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Cancer Health Center

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Delirium (PDQ®): Supportive care - Health Professional Information [NCI] - Definition

Delirium is a neuropsychiatric complication that can occur in patients with cancer, particularly in those with advanced disease. The prevention of delirium in the patient with cancer has not been systematically examined, but studies in hospitalized elderly patients suggest that early identification of risk factors reduces the occurrence rate of delirium and the duration of episodes.[1]

Delirium has been defined as a disorder of global cerebral dysfunction characterized by disordered awareness, attention, and cognition.[2] In addition, delirium is associated with behavioral manifestations. The text revision of the fourth edition of the Diagnostic and Statistical Manual for Mental Disorders (DSM-IV-TR) cites the core clinical criteria for diagnosis as follows:[3]

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Communication between clinicians and patients is a multidimensional concept and involves the content of dialogue, the affective component (i.e., what happens emotionally to the physician and patient during the encounter), and nonverbal behaviors. In oncology, communication skills are a key to achieving the important goals of the clinical encounter.[1] These goals include the following:[2,3,4] Establishing trust and rapport. Gathering information from the patient and the patient's family...

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  • A disturbance of consciousness with reduced clarity of awareness and attention deficit.
  • Other cognitive or perceptual disturbances.
  • Acuity of onset (hours to days) and fluctuation over the course of the day.
  • The presence of an underlying cause such as a general medical condition (e.g., hypoxia or electrolyte disturbance), medication, a combination of etiologies, or indeterminate etiology.

Other associated noncore clinical criteria features include sleep-wake cycle disturbance, delusions, emotional lability, and disturbance of psychomotor activity. The latter forms the basis of classifying delirium into three different subtypes:[4,5]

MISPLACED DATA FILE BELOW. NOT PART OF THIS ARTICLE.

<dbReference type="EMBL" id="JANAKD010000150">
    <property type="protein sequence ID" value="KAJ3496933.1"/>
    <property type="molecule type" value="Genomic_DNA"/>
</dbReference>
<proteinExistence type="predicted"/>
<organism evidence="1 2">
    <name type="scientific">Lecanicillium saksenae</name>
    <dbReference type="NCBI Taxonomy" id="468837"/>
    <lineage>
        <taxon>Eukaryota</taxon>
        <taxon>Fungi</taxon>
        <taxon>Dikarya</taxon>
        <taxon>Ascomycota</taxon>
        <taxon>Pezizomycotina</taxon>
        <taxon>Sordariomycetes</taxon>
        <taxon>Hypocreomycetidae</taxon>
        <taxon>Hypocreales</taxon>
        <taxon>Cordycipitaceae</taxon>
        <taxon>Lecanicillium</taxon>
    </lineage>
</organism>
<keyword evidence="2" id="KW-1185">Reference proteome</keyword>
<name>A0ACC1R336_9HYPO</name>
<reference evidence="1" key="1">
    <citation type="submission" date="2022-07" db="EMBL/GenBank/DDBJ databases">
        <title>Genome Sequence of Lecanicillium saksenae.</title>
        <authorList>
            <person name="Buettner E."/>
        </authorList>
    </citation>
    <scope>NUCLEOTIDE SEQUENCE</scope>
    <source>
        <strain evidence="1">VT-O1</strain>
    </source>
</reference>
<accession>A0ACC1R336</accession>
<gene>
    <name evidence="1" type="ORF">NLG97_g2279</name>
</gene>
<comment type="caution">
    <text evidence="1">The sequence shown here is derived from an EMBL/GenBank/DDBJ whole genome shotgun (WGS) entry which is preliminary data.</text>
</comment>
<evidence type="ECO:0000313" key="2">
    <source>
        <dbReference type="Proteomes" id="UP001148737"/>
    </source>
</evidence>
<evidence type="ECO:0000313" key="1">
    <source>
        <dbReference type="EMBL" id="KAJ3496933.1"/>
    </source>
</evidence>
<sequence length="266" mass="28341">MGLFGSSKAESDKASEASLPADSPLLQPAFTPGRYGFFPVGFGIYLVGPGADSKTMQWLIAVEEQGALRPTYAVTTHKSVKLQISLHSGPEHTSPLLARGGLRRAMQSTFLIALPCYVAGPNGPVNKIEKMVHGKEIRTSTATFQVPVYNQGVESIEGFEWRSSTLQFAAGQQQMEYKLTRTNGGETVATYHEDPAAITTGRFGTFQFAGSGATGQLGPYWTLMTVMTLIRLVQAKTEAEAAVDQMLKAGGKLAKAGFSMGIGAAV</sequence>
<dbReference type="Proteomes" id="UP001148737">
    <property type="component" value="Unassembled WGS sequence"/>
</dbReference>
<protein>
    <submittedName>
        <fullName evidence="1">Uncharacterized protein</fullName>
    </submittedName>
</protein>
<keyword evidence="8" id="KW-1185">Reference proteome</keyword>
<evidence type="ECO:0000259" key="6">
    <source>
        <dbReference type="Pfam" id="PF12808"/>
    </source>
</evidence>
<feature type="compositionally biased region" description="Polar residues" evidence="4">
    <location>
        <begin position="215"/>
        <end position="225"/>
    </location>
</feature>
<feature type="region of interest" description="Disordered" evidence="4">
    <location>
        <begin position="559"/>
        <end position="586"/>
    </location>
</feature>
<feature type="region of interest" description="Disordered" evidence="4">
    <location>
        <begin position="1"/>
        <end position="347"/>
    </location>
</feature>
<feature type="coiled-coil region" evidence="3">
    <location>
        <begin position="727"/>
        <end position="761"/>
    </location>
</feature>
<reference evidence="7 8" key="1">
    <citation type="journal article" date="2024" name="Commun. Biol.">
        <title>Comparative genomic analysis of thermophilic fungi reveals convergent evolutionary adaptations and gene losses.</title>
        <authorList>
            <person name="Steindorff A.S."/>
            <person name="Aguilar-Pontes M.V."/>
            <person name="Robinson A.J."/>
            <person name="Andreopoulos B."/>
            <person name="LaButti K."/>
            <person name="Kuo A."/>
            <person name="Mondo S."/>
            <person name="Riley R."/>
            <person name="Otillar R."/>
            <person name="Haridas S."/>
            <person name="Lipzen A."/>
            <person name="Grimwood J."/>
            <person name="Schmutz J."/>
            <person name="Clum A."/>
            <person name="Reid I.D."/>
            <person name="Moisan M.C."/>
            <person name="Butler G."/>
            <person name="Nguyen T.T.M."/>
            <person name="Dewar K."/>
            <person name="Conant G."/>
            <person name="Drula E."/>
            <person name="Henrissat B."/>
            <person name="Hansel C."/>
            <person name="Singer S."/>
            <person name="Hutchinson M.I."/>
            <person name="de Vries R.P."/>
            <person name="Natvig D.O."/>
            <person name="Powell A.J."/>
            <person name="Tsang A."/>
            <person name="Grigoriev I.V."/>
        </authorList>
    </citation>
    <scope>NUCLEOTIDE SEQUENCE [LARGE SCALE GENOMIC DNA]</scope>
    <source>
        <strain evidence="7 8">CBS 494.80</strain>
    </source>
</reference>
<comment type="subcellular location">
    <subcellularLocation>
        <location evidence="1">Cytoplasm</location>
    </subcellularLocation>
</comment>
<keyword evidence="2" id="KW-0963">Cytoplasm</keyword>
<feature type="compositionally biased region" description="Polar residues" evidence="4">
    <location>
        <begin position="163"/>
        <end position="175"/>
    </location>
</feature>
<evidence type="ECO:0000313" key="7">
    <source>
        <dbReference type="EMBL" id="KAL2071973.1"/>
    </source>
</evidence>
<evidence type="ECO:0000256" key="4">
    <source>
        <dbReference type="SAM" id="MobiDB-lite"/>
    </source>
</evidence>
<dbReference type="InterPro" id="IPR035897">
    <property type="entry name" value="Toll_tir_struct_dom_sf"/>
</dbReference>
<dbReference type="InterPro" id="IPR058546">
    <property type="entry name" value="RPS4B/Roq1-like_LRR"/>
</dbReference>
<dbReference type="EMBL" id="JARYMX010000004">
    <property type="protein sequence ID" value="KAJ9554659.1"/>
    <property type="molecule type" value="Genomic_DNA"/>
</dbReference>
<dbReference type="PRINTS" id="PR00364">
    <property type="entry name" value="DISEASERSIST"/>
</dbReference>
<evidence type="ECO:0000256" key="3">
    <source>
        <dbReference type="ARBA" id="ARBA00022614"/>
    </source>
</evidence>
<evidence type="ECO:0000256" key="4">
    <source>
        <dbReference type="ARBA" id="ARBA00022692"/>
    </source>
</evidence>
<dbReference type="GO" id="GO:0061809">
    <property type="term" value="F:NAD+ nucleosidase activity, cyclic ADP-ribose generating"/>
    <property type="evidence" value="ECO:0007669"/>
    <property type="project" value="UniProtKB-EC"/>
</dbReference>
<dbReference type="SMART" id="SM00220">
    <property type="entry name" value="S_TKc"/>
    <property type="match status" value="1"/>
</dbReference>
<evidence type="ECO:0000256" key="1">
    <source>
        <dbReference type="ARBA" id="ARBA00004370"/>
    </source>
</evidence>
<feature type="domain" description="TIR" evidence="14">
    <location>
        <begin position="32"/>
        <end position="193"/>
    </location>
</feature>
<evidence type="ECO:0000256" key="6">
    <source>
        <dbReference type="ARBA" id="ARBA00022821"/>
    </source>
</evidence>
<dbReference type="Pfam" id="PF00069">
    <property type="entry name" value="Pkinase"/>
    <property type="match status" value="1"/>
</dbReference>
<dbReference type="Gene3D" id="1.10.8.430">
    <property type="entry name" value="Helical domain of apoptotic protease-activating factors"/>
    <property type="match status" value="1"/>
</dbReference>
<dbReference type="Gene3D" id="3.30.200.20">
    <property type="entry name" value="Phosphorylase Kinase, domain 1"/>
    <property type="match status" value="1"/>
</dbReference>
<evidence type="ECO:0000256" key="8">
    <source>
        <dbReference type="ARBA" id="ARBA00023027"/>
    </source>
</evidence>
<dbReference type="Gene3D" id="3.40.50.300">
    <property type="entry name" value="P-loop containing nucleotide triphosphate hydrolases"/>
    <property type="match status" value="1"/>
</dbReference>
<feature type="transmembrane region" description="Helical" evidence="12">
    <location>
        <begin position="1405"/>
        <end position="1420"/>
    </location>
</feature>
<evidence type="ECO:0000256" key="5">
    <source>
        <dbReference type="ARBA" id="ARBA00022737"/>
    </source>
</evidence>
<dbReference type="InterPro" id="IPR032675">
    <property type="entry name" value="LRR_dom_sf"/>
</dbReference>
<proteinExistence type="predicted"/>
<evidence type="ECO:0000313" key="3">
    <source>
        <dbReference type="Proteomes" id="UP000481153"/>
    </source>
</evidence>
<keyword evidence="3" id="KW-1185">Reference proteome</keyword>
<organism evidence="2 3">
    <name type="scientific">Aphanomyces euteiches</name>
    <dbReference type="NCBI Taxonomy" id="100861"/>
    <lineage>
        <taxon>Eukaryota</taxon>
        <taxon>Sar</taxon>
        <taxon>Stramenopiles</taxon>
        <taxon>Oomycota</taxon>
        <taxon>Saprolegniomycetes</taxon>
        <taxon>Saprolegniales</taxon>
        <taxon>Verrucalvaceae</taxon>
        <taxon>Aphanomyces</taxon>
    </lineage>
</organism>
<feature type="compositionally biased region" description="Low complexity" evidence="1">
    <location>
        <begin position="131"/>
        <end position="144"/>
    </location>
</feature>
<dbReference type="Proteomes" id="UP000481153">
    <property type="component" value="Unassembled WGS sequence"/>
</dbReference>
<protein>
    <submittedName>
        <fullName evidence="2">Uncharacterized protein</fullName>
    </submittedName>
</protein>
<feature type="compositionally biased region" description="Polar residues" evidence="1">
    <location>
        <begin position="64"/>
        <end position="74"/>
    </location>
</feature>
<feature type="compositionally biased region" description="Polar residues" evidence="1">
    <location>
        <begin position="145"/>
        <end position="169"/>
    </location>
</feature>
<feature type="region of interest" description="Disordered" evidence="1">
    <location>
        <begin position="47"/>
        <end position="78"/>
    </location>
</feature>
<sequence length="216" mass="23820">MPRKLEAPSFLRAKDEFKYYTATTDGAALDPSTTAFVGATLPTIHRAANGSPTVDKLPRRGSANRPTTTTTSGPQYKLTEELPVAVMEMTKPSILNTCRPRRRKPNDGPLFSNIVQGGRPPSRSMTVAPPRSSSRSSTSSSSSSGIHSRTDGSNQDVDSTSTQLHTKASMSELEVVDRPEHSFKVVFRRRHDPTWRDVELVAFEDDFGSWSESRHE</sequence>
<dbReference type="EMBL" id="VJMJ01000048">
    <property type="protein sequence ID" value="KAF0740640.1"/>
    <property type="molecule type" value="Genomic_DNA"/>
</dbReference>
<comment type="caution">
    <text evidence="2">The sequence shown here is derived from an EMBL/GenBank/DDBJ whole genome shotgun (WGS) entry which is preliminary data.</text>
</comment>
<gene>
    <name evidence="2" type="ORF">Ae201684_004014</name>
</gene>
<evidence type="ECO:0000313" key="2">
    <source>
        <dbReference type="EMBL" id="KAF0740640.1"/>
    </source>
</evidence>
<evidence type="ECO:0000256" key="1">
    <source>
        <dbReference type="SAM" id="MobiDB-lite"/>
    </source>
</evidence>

1. Hypoactive.
  2. Hyperactive.
  3. Mixed, with both hypoactive and hyperactive features.

In this summary, unless otherwise stated, evidence and practice issues as they relate to adults are discussed. The evidence and application to practice related to children may differ significantly from information related to adults. When specific information about the care of children is available, it is summarized under its own heading.

References:

  1. Inouye SK, Bogardus ST Jr, Charpentier PA, et al.: A multicomponent intervention to prevent delirium in hospitalized older patients. N Engl J Med 340 (9): 669-76, 1999.
  2. Lipowski ZJ: Delirium in the elderly patient. N Engl J Med 320 (9): 578-82, 1989.
  3. American Psychiatric Association: Delirium, dementia, and amnestic and other cognitive disorders. In: American Psychiatric Association: Diagnostic and Statistical Manual of Mental Disorders: DSM-IV-TR. 4th rev. ed. Washington, DC: American Psychiatric Association, 2000, pp 135-80.
  4. Clinical features, course, and outcome. In: Lipowski ZJ: Delirium: Acute Confusional States. New York, NY: Oxford University Press, 1990, pp 54-70.
  5. Camus V, Burtin B, Simeone I, et al.: Factor analysis supports the evidence of existing hyperactive and hypoactive subtypes of delirium. Int J Geriatr Psychiatry 15 (4): 313-6, 2000.

This information is produced and provided by the National Cancer Institute (NCI). The information in this topic may have changed since it was written. For the most current information, contact the National Cancer Institute via the Internet web site at http:// cancer .gov or call 1-800-4-CANCER.

WebMD Public Information from the National Cancer Institute

Last Updated: 8/, 015
This information is not intended to replace the advice of a doctor. Healthwise disclaims any liability for the decisions you make based on this information.
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